Scientists have proven that previous success in reviving a patient's consciousness using ultrasound was not a fluke. Two more people previously trapped in long-term “minimally responsive states” have had some awareness of the world restored, at least temporarily.
In 2016, a team at UCLA announced they had focused ultrasound pulses at a frequency of 650 kilohertz on the thalamus, an area deep inside the brain usually considered to contain the master-switch of consciousness. By the next day the patient had made dramatic improvements, and within a week was communicating, bumping fists with doctors, and attempting to walk. The 25-year-old man, initially in a coma after an accident, and had only shown limited pre-treatment recovery.
Unlikely as it seems that such a dramatic change of fortunes could be a coincidence, the team, led by Professor Martin Monti, urged caution until wider testing could occur. They have now treated three more patients who had shown little to no response to stimulation, achieving encouraging progress in two.
A 56-year-old stroke survivor who had been unable to communicate for 14 months grasped a ball and dropped it on command after two rounds of treatment, Monti and colleagues report in the journal Brain Stimulation. He could also shake or nod his head to give the correct response to basic questions, and respond to hearing a relative's name by looking at their photograph, rather than an alternative. He even temporarily developed the capacity to bring a bottle to his mouth and to put a pen to paper.
Unfortunately, echoing the film Awakenings and the events on which it was based, by the three-month mark after treatment he had regressed to his original state.
A woman whose heart attack had left her showing almost no signs of consciousness for 2.5 years became able to recognize household objects after a single round of treatment. Her level of consciousness varied in follow-up assessments but was always above her pre-treatment state.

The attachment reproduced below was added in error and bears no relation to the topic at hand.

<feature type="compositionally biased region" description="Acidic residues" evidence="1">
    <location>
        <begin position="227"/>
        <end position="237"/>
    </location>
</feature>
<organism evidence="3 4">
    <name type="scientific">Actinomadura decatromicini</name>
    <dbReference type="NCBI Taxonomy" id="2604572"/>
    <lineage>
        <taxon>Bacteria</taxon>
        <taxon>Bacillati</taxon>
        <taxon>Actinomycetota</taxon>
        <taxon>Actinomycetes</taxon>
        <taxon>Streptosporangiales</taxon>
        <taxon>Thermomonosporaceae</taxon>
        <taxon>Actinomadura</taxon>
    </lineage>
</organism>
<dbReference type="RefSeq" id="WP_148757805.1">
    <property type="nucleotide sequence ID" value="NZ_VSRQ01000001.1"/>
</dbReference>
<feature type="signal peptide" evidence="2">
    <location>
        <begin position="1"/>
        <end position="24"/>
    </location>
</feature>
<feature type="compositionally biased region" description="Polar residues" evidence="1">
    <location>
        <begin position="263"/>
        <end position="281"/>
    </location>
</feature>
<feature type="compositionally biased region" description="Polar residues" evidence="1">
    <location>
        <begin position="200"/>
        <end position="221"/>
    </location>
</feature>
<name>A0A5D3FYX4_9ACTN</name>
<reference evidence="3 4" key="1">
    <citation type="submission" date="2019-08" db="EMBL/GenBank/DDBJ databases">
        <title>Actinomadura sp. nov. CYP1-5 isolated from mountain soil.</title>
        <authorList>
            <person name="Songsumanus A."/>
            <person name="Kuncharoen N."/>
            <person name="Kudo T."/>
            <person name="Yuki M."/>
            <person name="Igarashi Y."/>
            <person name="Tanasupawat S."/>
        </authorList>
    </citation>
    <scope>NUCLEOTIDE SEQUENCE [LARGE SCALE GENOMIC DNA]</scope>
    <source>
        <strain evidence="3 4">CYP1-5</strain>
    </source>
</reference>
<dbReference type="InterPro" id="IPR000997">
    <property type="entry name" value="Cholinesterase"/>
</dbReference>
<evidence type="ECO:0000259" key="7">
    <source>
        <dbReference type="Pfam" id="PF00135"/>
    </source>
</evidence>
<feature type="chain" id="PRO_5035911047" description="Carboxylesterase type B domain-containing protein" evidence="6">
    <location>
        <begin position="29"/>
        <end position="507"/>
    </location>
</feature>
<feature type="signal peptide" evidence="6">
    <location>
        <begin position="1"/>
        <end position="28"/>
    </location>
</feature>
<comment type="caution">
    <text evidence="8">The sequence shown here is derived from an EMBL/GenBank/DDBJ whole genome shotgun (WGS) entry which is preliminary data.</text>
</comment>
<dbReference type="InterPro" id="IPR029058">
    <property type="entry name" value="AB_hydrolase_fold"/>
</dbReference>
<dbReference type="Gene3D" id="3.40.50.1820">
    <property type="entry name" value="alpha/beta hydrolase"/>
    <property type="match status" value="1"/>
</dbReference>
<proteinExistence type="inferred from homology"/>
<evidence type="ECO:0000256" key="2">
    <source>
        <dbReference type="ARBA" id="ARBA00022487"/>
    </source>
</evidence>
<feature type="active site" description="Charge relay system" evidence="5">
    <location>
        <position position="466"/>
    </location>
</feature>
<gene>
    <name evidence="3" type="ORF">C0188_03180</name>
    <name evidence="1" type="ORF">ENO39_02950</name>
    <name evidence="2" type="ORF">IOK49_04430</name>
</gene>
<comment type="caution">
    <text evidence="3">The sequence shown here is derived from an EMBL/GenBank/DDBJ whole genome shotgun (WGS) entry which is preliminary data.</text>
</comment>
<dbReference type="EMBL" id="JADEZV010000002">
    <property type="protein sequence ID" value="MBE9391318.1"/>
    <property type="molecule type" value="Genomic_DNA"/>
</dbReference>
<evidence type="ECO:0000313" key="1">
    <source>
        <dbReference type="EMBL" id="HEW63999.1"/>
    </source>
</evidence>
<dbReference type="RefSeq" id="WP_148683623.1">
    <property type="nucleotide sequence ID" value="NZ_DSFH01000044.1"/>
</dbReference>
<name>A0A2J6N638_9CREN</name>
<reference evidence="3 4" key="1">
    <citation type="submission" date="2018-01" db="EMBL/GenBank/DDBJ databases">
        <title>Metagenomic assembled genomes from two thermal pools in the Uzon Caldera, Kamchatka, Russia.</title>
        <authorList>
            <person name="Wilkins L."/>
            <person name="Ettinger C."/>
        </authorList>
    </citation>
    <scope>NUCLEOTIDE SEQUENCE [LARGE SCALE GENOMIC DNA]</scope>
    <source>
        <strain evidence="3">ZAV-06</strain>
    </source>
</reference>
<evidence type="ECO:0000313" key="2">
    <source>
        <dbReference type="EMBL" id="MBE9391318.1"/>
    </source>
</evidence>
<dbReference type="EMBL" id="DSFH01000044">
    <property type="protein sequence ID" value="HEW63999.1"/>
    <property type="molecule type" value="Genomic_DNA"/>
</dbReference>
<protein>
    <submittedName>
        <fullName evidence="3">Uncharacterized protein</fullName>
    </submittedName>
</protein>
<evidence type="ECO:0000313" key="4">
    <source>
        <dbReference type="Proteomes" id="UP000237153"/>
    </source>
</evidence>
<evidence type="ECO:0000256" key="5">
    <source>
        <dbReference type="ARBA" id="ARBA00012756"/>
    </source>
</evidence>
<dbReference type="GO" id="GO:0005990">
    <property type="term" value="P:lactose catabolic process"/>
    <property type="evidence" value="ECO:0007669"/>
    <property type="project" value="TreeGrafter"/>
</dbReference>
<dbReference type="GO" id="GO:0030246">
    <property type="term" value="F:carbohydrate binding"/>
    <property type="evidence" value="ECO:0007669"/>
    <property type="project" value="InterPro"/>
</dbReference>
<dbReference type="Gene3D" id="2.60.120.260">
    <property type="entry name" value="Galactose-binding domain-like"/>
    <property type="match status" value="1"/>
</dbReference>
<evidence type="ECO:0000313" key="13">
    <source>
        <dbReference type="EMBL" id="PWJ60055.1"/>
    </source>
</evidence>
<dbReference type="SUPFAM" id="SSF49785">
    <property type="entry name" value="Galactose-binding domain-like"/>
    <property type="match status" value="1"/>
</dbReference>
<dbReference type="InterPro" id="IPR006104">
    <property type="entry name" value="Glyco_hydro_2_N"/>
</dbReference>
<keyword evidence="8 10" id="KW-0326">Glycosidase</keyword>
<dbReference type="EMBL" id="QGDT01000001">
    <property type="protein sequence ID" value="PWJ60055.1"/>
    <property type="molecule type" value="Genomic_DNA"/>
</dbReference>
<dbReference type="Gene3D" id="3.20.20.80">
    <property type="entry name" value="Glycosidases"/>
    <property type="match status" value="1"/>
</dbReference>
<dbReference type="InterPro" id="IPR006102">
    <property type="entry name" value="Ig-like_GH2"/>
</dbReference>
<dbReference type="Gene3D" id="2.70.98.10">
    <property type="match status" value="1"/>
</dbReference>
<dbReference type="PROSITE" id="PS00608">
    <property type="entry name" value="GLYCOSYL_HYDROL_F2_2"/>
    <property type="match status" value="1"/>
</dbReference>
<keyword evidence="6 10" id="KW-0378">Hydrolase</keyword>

Tripling your successes would be big for anyone, but Monti said in a statement, “I consider this new result much more significant because these chronic patients were much less likely to recover spontaneously than the acute patient we treated in 2016.” Other techniques sometimes manage to restore consciousness to patients in vegetative or minimally conscious states, but the paper notes successes for those with chronic versions of these conditions are rare.
Moreover, Monti noted: “Any recovery typically occurs slowly over several months and more typically years, not over days and weeks, as we show.”
Patients were treated with 10 bursts of 30-second ultrasound, interrupted by 30 seconds without stimulation, repeated a week later. Measurements like blood pressure and oxygen levels were unaffected. Monti intends to create portable ultrasound devices capable of applying the stimulation in patients' homes but stresses it will take years before safety is confirmed enough for widespread application.
Despite the heartbreak of regression, Monti recounted the first patient's wife saying, “'This is the first conversation I had with him since the accident.'”
“For these patients, the smallest step can be very meaningful – for them and their families,” Monti said. “To them, it means the world.”